Sometimes, in order to slow down and calm you mind, you have to first calm your body. Emotion can affect our ability to think clearly and color our view of the world. Racing thoughts and rumination are difficult to interrupt. The weariness and dissatisfaction of shame can overpower common sense. Anger and sadness skew our thoughts and interpretations toward the negative. When you need to stop fighting reality and want to do what works, the best place to start may be with your body.
In my last post I discussed the concept of acceptance and the need to calm the body in order to get the mind into a place of acceptance. There are many relaxation techniques designed to calm the body. If you have one that works for you, you can use that. I will present exercises in my next two posts.
These initial exercises are focused on breathing.
Be present. Let go of fighting. Acknowledge and tolerate what is. At a crossroads, choose to listen to reality and commit over and over again to doing just what is needed in each stressful situation. Don’t give up, try to fix everything or refuse to tolerate the moment. Simply be and allow the world to be as it is.
Many mistakenly believe that anyone who intentionally harms their own body is trying to end their life. The legal and mental health systems are challenged by a lack of clarity about suicidal behavior. Police stations, jails and some psychiatric facilities will often put someone on ‘suicide watch’ for self harming behaviors.
Better to inflict pain on myself than to let other people do it. –Tracy Thompson, The Beast: A Reckoning with Depression
People self-harm for many reasons. Often people who engage in self-harm behaviors have been victims of abuse or have otherwise had experiences in which they felt helpless to control their emotions and circumstances. The ability to harm yourself is the ultimate control over your own body. For some, it is the only control they feel they have.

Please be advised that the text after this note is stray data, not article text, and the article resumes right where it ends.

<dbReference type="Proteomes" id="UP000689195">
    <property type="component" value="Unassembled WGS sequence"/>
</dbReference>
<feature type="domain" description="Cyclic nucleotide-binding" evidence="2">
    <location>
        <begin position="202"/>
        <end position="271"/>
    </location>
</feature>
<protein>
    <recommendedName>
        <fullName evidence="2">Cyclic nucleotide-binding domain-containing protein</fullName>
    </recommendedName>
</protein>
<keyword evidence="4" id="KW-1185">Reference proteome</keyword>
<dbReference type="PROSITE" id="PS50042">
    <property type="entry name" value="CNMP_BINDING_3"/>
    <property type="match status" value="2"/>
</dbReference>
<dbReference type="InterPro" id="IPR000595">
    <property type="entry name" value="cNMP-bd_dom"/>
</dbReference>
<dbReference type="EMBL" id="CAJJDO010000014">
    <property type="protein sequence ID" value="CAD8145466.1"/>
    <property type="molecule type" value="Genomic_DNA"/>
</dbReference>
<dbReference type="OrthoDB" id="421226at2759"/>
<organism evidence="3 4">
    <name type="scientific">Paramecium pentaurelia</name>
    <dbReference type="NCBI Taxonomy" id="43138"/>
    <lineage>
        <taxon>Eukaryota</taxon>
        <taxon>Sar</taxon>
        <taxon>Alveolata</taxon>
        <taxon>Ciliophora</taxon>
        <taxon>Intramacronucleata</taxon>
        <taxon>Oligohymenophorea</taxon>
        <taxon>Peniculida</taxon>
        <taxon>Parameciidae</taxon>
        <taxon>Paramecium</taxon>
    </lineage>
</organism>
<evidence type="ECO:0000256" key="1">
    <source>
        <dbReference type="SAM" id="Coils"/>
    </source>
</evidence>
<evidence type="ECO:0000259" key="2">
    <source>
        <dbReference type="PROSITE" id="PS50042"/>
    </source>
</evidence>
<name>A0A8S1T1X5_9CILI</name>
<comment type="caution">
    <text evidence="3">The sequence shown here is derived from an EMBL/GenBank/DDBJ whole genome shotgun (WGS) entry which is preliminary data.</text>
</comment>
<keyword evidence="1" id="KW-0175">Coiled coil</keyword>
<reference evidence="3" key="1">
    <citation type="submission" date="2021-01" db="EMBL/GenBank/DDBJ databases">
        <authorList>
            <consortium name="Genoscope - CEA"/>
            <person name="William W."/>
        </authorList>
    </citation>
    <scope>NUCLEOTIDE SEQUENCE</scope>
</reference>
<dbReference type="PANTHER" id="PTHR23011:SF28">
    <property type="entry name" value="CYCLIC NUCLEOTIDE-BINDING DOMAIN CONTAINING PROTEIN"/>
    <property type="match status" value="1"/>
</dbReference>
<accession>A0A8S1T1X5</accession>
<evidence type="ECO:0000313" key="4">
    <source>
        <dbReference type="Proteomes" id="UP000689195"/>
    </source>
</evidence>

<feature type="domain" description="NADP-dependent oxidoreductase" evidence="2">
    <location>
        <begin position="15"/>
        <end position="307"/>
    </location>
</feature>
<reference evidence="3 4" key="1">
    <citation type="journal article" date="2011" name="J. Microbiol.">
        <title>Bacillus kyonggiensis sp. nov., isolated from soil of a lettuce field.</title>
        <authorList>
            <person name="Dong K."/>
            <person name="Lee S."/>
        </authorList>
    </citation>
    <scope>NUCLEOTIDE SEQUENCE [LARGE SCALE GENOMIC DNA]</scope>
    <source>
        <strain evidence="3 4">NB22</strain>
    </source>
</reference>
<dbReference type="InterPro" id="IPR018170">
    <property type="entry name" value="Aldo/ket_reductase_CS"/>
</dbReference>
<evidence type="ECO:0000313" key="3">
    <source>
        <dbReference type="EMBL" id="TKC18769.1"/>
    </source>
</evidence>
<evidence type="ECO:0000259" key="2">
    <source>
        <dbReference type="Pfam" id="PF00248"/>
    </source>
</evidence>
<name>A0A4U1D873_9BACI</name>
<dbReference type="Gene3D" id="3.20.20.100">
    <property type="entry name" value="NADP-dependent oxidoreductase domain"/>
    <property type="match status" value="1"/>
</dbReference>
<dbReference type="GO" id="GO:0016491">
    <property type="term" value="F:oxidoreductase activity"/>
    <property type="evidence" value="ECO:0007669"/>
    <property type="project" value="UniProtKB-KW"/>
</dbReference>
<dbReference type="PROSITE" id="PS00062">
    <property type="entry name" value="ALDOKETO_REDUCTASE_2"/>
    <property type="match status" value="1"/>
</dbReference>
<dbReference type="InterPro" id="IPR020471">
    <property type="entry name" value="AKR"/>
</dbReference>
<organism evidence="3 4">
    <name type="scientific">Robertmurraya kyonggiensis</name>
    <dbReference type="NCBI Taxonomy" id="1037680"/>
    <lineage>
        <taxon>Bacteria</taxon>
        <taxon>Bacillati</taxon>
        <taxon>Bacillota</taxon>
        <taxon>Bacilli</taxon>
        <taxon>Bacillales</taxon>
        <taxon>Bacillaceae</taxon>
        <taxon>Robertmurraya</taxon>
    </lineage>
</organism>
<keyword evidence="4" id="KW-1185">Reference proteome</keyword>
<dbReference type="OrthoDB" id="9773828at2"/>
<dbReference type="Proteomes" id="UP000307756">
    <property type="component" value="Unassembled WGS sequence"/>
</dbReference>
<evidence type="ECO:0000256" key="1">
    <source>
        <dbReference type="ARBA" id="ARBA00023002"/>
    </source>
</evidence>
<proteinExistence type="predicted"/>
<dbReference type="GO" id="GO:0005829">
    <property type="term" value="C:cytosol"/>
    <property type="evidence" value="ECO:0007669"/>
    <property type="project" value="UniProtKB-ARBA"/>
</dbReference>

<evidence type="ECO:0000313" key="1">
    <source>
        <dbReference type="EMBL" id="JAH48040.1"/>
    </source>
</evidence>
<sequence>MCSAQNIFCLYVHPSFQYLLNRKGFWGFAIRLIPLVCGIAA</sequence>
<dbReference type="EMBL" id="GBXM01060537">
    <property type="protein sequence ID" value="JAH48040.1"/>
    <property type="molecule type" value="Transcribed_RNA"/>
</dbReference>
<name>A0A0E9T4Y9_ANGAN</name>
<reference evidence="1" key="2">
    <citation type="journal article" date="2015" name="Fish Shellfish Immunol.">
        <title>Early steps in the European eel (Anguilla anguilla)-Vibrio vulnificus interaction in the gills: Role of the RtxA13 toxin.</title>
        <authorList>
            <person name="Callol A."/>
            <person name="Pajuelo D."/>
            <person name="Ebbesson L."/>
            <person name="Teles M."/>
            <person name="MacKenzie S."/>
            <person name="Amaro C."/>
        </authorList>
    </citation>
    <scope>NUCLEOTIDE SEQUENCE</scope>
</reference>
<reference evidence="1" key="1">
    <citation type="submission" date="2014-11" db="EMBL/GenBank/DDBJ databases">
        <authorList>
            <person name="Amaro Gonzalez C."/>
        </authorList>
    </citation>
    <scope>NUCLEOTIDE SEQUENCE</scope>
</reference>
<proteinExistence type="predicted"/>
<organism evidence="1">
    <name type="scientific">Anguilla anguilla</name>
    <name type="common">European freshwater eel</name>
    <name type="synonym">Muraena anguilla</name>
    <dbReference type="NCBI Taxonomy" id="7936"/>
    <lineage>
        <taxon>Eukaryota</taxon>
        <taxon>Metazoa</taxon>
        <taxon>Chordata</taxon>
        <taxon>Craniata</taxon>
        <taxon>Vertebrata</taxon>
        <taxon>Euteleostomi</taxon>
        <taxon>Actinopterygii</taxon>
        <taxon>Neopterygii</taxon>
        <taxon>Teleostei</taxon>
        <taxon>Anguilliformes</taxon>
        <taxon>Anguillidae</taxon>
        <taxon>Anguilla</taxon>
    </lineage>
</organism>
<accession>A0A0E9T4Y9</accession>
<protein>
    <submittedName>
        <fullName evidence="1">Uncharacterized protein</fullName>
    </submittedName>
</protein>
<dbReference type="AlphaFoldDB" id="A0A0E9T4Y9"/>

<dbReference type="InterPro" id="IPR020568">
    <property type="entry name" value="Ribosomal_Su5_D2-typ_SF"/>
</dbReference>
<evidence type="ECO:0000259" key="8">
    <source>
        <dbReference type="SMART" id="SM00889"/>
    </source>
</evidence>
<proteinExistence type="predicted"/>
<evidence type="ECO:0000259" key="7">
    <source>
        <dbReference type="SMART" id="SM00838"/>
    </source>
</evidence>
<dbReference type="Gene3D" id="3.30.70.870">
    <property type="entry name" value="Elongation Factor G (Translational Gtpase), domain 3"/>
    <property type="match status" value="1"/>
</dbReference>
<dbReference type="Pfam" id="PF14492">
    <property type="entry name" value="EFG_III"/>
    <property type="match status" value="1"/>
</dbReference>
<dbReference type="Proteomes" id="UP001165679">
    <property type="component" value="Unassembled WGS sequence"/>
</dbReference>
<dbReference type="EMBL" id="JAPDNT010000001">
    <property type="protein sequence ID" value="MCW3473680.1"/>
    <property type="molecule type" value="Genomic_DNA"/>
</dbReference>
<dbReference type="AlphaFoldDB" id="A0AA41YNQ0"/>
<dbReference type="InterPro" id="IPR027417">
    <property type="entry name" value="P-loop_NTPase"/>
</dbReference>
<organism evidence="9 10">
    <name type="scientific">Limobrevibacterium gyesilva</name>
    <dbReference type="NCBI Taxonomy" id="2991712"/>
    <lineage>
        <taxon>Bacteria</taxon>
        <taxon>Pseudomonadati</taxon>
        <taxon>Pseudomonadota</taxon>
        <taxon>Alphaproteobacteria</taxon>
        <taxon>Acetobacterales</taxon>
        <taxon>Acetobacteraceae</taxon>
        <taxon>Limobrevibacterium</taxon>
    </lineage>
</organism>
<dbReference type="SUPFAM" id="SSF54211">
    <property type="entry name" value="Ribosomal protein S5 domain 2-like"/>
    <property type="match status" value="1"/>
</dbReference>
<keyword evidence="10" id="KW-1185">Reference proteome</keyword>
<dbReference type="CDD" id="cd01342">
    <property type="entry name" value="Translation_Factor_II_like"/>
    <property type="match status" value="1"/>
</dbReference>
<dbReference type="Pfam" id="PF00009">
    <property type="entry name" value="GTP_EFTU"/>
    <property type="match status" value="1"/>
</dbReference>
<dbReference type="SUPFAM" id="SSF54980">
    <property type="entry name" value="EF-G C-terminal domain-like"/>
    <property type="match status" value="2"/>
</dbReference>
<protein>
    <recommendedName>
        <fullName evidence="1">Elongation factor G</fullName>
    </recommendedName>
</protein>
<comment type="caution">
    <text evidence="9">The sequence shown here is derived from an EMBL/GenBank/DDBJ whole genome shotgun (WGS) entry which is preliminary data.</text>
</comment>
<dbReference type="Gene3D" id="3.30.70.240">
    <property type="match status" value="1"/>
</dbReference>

Every movie I’ve ever seen about the end of a school year has students racing off into the summer in a state of near euphoria. These movies tend to gloss over or completely ignore the anxiety, sadness and overwhelming emotions that can accompany the end of a school year.
Cultivating non-judgmental thinking is taught in Dialectical Behavior Therapy (DBT) Skills Groups as a part of the Mindfulness Training. Mindfulness teaches individuals to observe and describe their own behavior, which is necessary when any new behavior is being learned, when there is some sort of problem, or a need for change.
In DBT mindfulness skills are intended to improve an individual’s abilities to observe and describe themselves and their environment non-judgmentally, which enhances the ability to participate in life effectively.
A central goal in DBT is to cultivate a non-judgmental stance towards our lives and ourselves. However, when you experience intense emotions and have stress and significant obstacles in your life, it’s difficult to refrain from passing judgment.
Judgments are spontaneous and often inaccurate interpretations of our environment that influence our thinking and behavior. Social psychology research shows that our motives and expectations slant our judgments. When we are motivated to avoid painful emotions, we are likely to judge those who hurt us, conflict with us or remind us of our shortcomings. Often we’ve internalized the judgments of others and save our harshest judgments for ourselves. As a result, when we face an obstacle, don’t get our way or don’t succeed in our efforts, we are likely to attribute our problems to the personality defects of those around us and ourselves. They are lazy and stupid. We are incompetent, needy or a failure.